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Soil, land care and environmental research

The effects of soil water content and bulk density on the compactibility and soil penetration resistance of some Western Australian sandy soils

C Henderson, A Levett and D Lisle

Australian Journal of Soil Research 26(2) 391 - 400
Published: 1988


Quantitative models to predict the effects of soil compaction on wheat yields are being developed for the northern sandplains of Western Australia. An understanding of the relationships between soil water content (W), bulk density (p), compactibility and soil penetration resistance (P) is required. Thirteen subsoils from W.A. sandplain soils were tested for compactibility. As the amounts of very coarse sand or clay in the soil increased, the maximum density (ñmax.) achieved with a standard compactive effort also increased, while the critical soil water content (Wcrit,.) for maximum compactibility declined. The effects of p and W on P were investigated for five of the soils. The value of P was only slightly affected as W was reduced to less than 70% of the field capacity water content. As the soils were dried further, P increased exponentially. At all water contents, an increase in p was found to markedly increase P. Particle size distribution could be used to predict ñmax. and Wcrit., but could not be related to the effects of changes in p and W on P. The implications for the measurement and effects of soil compaction in the field are discussed.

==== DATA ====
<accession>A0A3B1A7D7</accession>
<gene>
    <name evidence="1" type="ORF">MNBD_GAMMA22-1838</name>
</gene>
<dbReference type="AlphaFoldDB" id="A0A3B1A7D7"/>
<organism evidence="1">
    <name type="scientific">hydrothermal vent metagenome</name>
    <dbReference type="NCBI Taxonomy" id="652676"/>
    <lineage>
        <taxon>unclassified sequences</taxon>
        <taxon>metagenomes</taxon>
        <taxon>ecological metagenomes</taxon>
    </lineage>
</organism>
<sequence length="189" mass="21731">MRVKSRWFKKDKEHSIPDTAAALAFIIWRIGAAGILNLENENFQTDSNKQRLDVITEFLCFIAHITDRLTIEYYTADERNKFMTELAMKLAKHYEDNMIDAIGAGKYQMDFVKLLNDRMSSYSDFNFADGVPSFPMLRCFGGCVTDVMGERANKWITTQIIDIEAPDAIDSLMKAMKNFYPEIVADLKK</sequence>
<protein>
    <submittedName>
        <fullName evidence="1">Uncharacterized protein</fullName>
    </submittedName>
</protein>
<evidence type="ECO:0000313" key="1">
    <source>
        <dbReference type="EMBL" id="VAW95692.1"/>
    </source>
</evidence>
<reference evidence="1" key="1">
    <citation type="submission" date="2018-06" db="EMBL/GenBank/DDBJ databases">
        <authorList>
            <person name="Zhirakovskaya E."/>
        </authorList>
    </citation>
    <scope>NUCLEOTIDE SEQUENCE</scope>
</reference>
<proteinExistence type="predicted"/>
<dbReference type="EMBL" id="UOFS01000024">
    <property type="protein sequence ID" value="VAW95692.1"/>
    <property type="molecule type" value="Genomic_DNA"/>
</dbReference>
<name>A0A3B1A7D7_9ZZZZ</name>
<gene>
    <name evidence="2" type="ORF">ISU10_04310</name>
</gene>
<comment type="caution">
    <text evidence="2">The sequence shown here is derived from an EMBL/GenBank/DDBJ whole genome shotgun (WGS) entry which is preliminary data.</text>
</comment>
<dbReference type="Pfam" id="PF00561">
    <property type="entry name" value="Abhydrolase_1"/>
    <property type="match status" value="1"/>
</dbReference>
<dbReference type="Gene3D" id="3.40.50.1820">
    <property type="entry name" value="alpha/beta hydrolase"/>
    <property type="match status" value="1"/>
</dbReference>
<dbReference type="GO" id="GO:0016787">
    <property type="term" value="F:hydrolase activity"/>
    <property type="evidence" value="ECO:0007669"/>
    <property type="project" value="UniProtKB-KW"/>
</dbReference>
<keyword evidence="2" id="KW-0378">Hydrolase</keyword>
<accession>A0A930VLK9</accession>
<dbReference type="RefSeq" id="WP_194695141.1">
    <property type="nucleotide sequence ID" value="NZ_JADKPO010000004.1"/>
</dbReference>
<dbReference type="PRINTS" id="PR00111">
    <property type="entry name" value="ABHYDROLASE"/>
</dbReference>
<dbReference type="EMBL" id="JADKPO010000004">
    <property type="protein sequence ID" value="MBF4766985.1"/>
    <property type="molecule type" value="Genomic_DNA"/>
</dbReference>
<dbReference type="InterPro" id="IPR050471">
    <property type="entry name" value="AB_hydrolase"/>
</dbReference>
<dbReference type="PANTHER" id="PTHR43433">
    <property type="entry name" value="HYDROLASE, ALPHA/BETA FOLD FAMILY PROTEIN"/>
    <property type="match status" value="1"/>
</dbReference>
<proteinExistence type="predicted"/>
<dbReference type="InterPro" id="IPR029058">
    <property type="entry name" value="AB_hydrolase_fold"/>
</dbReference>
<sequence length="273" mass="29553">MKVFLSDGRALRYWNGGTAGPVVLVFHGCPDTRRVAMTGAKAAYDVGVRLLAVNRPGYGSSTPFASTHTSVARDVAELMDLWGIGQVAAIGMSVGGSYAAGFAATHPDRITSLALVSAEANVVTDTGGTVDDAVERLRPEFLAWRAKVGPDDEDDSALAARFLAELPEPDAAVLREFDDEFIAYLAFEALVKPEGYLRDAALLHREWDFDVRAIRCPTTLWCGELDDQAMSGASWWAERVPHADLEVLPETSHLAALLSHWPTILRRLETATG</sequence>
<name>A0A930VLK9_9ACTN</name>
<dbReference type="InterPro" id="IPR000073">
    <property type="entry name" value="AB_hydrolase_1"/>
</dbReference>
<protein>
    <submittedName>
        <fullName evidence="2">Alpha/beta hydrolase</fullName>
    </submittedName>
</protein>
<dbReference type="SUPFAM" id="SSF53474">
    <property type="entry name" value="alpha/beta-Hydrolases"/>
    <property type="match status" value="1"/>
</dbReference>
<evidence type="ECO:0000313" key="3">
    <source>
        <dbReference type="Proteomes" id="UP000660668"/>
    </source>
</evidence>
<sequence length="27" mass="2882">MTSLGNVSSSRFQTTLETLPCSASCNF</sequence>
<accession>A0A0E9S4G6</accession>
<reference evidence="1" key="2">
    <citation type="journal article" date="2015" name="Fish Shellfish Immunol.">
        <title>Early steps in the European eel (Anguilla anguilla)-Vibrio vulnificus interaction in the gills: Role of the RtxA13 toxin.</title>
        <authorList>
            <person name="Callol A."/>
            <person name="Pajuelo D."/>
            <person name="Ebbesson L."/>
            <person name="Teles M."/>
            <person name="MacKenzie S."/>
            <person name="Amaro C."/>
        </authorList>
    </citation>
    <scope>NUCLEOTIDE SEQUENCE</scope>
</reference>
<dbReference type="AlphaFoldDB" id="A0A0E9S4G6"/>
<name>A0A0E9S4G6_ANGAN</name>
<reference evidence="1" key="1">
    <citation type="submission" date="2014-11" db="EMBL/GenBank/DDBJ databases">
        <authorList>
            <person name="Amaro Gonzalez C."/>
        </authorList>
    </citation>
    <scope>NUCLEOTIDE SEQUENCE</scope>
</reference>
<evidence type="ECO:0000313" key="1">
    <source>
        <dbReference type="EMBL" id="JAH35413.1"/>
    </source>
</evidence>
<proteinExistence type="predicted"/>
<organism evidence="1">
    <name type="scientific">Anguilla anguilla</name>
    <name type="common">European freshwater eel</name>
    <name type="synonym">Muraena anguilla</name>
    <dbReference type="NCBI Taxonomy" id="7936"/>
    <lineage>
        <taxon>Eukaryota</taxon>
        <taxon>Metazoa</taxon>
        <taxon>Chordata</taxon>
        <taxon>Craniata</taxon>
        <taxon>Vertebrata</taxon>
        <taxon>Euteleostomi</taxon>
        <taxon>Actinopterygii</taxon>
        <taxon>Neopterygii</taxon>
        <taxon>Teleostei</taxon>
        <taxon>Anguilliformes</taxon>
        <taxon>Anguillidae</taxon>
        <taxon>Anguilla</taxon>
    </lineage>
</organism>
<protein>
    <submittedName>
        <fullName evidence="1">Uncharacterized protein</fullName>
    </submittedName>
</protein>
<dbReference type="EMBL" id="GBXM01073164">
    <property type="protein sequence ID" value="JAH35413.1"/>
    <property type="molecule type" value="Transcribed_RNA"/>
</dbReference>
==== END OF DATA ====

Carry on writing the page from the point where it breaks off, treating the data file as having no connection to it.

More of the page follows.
© CSIRO 1988

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